Just how much camera do you need?

Ha! Just kidding. Film is dead.

Unfortunately for photographic dinosaurs like me, Digital SLR’s may not be too far behind!

However, for the moment, I’m still a DSLR fanboy, and it might have something to do with the six grand in glass sitting on my desk. For the past three years, I’ve been lugging around the Canon 1DC, which is the 1DX mk3 that they crammed 4K video into. It had a blazing fast 14 fps burst mode, a battery that could last a month, and the aforementioned 4K video.

The problem was that I needed none of those things. I mostly shoot portraits and landscapes, not sports or wildlife. I obsessively recharge my batteries, because depending on a battery to still be good from the last time I shot is insane. You can still get a used 1DC if you want, but trust me, you don’t. It was designed for cinematic film making, and as such is meant to live its life on a $10,000 gimbal mounted tripod with another $10,000 in lighting, sound and rigging.  It’s heavy, it’s loud, and did I mention it’s heavy. It will cause physical damage to you if you use a neck strap.

It’s not meant to be slung around your neck and actually used.

It was the camera that almost broke me of my Canon DSLR tradition. The Sony A7Riii is going to revolutionize photography, and the lightweight and silent appeal of mirrorless sensors is very appealing. However, if you’re already a Nikon or Canon shooter, well, you’re going to be tempted to try the latest from those old fossils.

Boy am I glad I did.

I traded in the 1DC for the new(ish) Canon 6D mk II. Unlike the 5D mk 4 it doesn’t have an insane megapixel count. Nor does it have a particularly fast burst mode.

What it does have is the absolute best features a photographer like me could ever want:

  • Amazing color capture (though my L series lenses help there).
  • More than adequate resolution (26.2MP).
  • Sharp and accurate autofocus with 45 cross-type autofocus points.
  • Excellent face tracking.
  • NFC, Bluetooth 4 and WiFi connectivity for smartphone control.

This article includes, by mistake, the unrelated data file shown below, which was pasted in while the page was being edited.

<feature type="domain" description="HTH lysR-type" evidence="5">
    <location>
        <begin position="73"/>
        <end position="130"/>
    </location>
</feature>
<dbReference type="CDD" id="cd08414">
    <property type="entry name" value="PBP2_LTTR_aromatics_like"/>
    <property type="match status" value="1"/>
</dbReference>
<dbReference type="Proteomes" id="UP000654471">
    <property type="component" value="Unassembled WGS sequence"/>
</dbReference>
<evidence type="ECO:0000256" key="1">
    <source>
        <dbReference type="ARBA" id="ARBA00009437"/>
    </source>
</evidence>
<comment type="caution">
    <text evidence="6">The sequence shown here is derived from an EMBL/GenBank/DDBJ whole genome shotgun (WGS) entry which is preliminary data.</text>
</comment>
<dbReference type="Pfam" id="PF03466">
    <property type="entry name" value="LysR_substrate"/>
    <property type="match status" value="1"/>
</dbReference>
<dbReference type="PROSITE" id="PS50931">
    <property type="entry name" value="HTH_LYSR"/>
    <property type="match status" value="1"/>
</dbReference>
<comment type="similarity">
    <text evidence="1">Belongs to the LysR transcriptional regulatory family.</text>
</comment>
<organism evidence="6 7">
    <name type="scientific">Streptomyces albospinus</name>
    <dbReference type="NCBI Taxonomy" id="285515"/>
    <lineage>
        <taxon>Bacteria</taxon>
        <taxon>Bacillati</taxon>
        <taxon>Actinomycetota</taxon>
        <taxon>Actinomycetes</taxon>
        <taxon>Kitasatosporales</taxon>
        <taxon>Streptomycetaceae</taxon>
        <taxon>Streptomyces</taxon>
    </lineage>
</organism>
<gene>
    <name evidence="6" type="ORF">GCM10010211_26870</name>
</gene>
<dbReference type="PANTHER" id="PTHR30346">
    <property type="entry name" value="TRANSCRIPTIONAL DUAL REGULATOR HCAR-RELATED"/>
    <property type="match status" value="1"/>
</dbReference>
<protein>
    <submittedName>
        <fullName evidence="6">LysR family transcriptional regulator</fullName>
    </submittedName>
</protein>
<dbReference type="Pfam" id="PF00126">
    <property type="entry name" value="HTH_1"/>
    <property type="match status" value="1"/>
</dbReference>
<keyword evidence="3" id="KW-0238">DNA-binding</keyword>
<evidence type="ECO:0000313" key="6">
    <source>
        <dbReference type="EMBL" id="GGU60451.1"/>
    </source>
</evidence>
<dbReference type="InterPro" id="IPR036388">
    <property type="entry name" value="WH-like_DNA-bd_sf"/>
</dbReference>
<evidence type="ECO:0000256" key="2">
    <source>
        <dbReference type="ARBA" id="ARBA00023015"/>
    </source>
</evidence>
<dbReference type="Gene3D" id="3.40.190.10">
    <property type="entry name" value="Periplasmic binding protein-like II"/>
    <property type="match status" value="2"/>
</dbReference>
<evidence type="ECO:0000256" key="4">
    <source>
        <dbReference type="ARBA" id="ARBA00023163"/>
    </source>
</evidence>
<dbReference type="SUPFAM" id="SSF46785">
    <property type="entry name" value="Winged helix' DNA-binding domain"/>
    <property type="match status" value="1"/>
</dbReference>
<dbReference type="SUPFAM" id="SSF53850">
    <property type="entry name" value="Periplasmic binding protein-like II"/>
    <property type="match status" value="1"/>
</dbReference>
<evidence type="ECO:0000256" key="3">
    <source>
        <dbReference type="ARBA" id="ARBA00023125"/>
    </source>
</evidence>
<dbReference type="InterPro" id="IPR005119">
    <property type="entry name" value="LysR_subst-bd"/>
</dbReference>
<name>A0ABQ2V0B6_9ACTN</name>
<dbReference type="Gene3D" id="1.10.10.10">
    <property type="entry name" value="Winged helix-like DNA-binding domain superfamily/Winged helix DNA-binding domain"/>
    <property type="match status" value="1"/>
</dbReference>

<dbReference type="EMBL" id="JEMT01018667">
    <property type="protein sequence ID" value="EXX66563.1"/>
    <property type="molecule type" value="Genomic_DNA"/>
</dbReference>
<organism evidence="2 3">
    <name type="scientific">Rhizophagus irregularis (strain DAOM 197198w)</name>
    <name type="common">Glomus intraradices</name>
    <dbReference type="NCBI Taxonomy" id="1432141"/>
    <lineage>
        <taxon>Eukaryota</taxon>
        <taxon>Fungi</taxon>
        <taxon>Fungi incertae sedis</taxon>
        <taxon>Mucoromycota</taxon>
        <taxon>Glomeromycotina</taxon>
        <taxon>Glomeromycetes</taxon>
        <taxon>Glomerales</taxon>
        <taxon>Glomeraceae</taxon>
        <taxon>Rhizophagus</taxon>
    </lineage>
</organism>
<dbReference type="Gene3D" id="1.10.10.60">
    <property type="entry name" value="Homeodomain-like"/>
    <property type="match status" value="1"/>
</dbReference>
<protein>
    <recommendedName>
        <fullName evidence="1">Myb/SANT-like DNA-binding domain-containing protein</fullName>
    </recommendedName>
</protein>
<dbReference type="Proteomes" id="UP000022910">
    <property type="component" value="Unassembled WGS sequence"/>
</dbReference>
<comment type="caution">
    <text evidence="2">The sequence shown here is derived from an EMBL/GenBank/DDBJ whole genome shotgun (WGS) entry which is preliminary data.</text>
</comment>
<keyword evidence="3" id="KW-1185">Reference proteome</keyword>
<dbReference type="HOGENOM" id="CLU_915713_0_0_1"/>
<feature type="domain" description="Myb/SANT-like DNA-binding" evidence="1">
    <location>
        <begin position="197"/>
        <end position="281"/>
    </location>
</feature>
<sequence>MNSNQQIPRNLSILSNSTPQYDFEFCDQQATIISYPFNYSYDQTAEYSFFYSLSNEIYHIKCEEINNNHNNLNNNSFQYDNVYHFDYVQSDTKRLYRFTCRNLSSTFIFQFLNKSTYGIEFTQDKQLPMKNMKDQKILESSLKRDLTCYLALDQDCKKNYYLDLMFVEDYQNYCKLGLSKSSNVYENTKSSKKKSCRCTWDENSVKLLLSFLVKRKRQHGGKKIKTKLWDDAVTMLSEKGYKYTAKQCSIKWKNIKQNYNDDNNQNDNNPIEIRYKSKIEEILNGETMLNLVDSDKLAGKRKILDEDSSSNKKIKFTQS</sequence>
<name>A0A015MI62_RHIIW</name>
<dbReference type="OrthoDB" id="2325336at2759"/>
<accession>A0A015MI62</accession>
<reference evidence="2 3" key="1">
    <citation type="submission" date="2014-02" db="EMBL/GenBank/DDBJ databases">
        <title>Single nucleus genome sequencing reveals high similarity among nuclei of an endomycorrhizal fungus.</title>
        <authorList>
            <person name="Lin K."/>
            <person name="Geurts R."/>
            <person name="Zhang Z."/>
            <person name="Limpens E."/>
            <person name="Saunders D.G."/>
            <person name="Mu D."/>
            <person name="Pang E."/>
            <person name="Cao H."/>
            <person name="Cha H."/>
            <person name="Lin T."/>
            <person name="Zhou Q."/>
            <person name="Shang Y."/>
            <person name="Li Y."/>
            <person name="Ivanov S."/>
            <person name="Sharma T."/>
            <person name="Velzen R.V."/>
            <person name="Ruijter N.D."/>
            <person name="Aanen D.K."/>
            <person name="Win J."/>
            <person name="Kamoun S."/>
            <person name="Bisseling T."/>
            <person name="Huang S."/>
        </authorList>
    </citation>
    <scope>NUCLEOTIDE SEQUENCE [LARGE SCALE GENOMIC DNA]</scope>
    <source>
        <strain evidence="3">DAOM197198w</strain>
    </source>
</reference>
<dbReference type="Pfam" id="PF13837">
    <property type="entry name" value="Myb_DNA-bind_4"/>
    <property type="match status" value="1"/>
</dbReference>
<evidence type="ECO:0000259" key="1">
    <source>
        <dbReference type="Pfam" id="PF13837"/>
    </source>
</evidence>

• Built-in GPS for geotagging.
  • Canon’s excellent EOS Utility for remote controlling the camera via laptop or tablet.

Here are some low resolution samples, all shot with available warm-balanced light, and my EF 24-70mm f/2.8L mk 2 lens:

I’m burying the lead by shamelessly showcasing my puppy.

The selling point for this camera is that it’s only $2,000. That’s a bargain and a half. No, that doesn’t include the lenses. If you’ve already bought a Canon DSLR, this is the correct choice of upgrade for you. If you’re a Nikon shooter, the Nikon D850 is the best camera Nikon has ever made, so go get that instead. If you’re just now getting into the game, go Sony and spend all the money, you’ll be getting the best available right now.

I get that the iPhone X and the Pixel 2 have excellent smartphone cameras, however, if you ever seriously deal with real photography, you already know that they’re a poor replacement.

Take it from a big guy who loves cameras, now is the golden age as everyone is upping their game.

Canon 6D mk II Pros & Cons

Pros:

  • “Cheap!*”
  • Well balanced in every way, it’s the Ford 150 of cameras.
  • Multiple connectivity options provide maximum flexibility.
  • Light, sturdy, rotatable touchscreen

Cons:

  • Not a Sony A7Riii
  • Not a Nikon D850
  • Need to buy real glass, son. Get to spending.
  • Can’t put in shirt pocket.

 

Posted by Damien

Big Guy Damien is a creative communications professional, who really likes starting projects. He has a dog named Mr. Buttons, who you will see featured from time to time.

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